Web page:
- had subsidiaries in the Banking Union;
- had subsidiaries outside the Banking Union but in the EU;
- and finally, had subsidiaries outside the EU.
All the actions taken were well coordinated by the SRB, thanks, as I said, to the good cooperation from our partners in many countries. As you can imagine, the legal complexities of operating across so many jurisdictions was a challenge, and this case, though small, is a strong reminder not to underestimate the need for coordination and cooperation.
The three decisions taken had one thing in common – protection.
The decisions protect financial stability.
The decisions protect depositors up to an amount of at least 100,000 euro in Austria and with no limits in both Slovenia and Croatia.
And all this was achieved while protecting the taxpayer – no public funds were used.
The case of Sberbank is further proof that the EU’s resolution framework works - but let us bear in mind that Sberbank was not a large EU bank by any stretch of the imagination. This takes me to my third and final point this morning: possible areas for improvement in the resolution framework.
[3. Room for improvement]
In Sberbank, we were – again – faced with some problematic points, which call for prompt and balanced solutions:
- The moratorium was important in this case, but even so, timing is an issue if we are to allow every party, the time they are legally entitled to, for examination of the various steps of the scheme. Adding the SRF and the backstop in a resolution case would mean even more time pressure, so really this is something that could be looked at. If you add all the consultation phases, you need easily much more time than just the weekend.
- In the Sberbank group, we were dealing with different legal frameworks simultaneously, creating quite some challenges. It is important to highlight that this would be amplified for a larger banking group operating in say half a dozen or more Banking Union countries and beyond. This is why I have long been calling for a harmonisation of the framework for insolvency of financial institutions. Harmonisation is really important if we are serious about being able to resolve large banks over just a few days, let alone have a sound NCWO assessment. This case should serve as reminder of the need to get on with the job of harmonisation, not least to enable the consistent management of bank failures within the Banking Union or, better still, right across the EU. Let’s hope the CMDI review delivers this.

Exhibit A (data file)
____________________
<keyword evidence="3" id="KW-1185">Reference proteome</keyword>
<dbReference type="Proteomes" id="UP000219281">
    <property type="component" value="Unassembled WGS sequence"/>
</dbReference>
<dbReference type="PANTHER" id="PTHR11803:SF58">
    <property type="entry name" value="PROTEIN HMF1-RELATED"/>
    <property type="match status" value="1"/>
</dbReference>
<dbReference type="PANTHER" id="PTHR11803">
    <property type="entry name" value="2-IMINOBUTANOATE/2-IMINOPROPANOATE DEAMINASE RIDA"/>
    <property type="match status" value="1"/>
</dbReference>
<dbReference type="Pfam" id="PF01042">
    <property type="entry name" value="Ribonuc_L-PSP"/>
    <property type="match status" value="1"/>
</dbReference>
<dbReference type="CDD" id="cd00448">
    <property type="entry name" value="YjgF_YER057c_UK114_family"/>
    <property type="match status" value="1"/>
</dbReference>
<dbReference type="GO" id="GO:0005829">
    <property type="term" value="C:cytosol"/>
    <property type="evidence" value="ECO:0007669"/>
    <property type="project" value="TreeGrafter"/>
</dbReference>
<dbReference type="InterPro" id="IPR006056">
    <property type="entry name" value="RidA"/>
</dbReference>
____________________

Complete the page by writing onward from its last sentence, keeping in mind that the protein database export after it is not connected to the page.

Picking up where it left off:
- The third point I would highlight is the need for a European Deposit Insurance Scheme or EDIS. Customers of these banks needed to be assured that their savings or deposits, are protected up to 100,000 euro. It would be much better to have a European guarantee scheme to provide reassurance to depositors. It is important we can communicate with confidence in a time of crisis. At present, the set-up is not yet optimal. We have to ask the question, what happens if the DGS is not sufficiently funded to pay out? Would the taxpayer be on the hook for the balance? Therefore, I hold much hope for the European Commission’s Crisis Management Deposit Insurance review and the upcoming Council discussions. I hope progress can be made on some aspects as soon as possible. I know that the Eurogroup president Paschal Donohoe is trying his utmost to progress this topic.
- Perhaps just a last point: there is a need for further consideration on the practical aspects of the implementation of the Single Point of Entry strategies, including identification of the legal and practical obstacles to the transferability of funds from the point of entry to the subsidiaries. We have to ensure that a bank operating across a number of countries with a Single Point of Entry resolution strategy, will really be resolved as a group and that there are appropriate arrangements that ensure the resolution entity will “take care” of a subsidiary located in a different jurisdiction in the event of a crisis. We saw in the Sberbank case how challenging managing the failure of a bank operating across jurisdictions can be and, as I said, that was only a relatively small bank in Europe!
Ladies and gentlemen, fellow speakers, I am coming to a close, since I know there is a huge variety of interesting points of view to be put forward today and I am keen to let them be heard too.
Thank you for your time, either as a speaker or as part of the audience, and thank you in particular to those who have prepared today’s conference, and especially the team led by our General Counsel here at the SRB. As I said earlier, it is important and valuable to be able to take a step back, gain a different perspective and listen to those who have new ideas as to how we might strive to make our financial stability framework work even better.